NetWellness is a global, community service providing quality, unbiased health information from our partner university faculty. NetWellness is commercial-free and does not accept advertising.
Saturday, August 29, 2015
Newborn and Infant Care
Umbilical granuloma question
At 3 months of age, my daughter had an irritated belly button. The skin around it was raw, it was discharging some liquid. Her doctor continued to clean it, told us just to keep cleaning it w/alcohol. From 5 months to now 8 months, we`ve tried all kinds of ointments, steroid creams, and oral antibiotics. Her culture came back with 2 different types of bacteria, and it was in fact resistant to any medication. Last month, we were referred to a pediatric surgeon who told us our daughter had an umbilical granuloma, and she underwent surgery to have it removed. One month after surgery, she still has a red, irritated belly button, and it is still discharging a clear odorous liquid. Her pediatric surgeon doesn`t know what this is!! It looks like we`re back where we started and her belly button looks the same as it did when I first noticed her irritated skin,etc. at 2 months......Any ideas what this could be?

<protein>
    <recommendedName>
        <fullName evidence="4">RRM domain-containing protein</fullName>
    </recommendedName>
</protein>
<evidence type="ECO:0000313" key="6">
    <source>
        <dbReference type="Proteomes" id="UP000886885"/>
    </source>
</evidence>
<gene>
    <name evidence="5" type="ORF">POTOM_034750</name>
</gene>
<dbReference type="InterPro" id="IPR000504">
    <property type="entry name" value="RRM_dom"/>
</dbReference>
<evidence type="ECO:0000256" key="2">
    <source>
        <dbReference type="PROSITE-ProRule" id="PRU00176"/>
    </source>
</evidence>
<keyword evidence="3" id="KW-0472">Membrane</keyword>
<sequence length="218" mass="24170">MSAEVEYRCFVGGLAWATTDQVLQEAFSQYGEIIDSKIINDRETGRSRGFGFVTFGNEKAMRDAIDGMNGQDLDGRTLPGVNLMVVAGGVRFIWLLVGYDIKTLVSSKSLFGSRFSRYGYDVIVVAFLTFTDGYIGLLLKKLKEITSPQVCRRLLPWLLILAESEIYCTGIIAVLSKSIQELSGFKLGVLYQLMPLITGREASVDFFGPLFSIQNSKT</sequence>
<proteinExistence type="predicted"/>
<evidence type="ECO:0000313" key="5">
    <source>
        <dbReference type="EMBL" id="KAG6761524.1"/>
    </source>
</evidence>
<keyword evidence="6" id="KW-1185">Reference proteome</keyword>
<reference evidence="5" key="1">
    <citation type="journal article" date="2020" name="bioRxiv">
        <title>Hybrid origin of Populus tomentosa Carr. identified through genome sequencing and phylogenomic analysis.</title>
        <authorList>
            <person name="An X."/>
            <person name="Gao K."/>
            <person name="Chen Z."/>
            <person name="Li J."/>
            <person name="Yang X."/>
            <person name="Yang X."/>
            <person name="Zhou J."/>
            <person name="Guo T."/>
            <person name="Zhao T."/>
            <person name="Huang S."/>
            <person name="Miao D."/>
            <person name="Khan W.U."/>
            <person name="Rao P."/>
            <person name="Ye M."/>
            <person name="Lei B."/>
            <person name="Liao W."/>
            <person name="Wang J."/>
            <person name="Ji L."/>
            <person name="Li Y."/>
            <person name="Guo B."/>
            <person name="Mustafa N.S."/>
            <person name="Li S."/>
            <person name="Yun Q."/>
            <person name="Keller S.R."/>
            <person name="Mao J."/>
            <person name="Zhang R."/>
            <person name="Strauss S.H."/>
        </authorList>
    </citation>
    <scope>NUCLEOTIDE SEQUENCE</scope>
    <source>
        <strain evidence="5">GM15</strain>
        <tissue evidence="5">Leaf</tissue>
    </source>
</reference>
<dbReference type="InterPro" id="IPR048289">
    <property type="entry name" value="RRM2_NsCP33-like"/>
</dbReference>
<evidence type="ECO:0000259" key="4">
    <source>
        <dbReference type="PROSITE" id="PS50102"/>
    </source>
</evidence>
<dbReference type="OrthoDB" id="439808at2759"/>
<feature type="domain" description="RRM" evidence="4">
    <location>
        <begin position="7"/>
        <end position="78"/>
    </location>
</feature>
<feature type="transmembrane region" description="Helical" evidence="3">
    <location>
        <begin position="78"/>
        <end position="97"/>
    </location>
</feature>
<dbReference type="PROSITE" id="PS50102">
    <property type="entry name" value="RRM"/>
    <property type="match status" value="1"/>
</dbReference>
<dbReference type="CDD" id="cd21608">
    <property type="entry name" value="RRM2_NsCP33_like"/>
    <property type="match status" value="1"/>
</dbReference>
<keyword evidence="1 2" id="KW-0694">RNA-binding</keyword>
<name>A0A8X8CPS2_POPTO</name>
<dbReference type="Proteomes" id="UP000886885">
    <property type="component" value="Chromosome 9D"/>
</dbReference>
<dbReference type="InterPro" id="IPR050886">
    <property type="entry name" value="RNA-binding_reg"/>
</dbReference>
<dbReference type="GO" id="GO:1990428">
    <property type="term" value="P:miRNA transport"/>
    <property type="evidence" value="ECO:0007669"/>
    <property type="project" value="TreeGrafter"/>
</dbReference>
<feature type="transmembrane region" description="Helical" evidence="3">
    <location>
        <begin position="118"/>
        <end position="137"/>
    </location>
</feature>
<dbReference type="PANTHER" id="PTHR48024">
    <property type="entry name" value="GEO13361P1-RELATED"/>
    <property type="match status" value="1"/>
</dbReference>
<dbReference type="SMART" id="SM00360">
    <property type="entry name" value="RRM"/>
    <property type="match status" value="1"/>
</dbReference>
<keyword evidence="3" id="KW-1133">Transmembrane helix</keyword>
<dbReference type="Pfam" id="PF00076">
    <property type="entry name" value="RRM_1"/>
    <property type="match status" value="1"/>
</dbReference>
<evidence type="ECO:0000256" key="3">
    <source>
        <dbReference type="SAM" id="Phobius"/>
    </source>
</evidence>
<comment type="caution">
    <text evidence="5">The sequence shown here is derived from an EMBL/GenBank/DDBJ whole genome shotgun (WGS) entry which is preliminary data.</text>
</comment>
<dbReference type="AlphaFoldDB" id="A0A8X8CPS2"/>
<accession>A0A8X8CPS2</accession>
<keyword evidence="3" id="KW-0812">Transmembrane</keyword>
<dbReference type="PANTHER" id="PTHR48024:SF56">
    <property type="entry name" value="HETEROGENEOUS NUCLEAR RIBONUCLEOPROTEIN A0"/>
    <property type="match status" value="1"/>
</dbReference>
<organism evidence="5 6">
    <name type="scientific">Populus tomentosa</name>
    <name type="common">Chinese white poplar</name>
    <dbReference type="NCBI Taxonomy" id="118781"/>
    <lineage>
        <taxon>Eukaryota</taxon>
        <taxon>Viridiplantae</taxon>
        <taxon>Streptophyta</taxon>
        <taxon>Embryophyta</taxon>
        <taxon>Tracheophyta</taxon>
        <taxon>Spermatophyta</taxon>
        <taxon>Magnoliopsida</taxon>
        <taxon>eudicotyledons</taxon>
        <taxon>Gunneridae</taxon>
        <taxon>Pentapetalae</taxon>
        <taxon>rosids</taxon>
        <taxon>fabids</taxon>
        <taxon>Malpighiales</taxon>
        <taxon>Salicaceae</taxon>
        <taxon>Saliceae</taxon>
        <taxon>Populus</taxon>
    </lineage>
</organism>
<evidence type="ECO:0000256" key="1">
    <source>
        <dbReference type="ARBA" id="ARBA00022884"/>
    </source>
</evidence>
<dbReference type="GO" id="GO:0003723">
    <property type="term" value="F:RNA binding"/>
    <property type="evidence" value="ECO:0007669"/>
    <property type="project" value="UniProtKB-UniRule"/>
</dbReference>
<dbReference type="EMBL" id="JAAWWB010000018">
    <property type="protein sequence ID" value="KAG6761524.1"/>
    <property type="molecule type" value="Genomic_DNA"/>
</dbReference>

Your child's doctors have pursued the most common causes of umbilical drainage. Other likely problems whose hallmark sign is umbilical drainage stem from a problem with the urachus (yur-a-kus). Before the baby is born, this tube connects the bladder to the umbilicus. The top part of it becomes the bladder and the lower part becomes the urethra that carries urine from the bladder to outside the body. Typically it becomes a fibrous cord between 4-5 months gestation. However, it is not all that uncommon for a small opening to remain allowing urine to leak out of the umbilicus and irritating the skin on the abdomen. It also increases the risk for bladder infections in the baby.
The best way to diagnose it is with a computed tomography scan or CT scan of the abdomen. Other diagnostic tests may include an abdominal ultrasound and a voiding cystourethrogram or VCUG for short. All of these tests aim to provide images of the baby's anatomy so that the surgeon understands the extent of any problems prior to going to surgery.
The problem requires a surgical correction that is usually uncomplicated and successful. Consultation with a urologist and/or a gastrointestinal specialist at a major children's Medical Center may be helpful in identifying any problem involving the urinary tract system. Major Children's Medical centers in Ohio are in Columbus, Cincinnati and Cleveland. I hope this information helps.
Mary M Gottesman, PhD, RN, CPNP, FAAN
Professor of Clinical Nursing
College of Nursing
The Ohio State University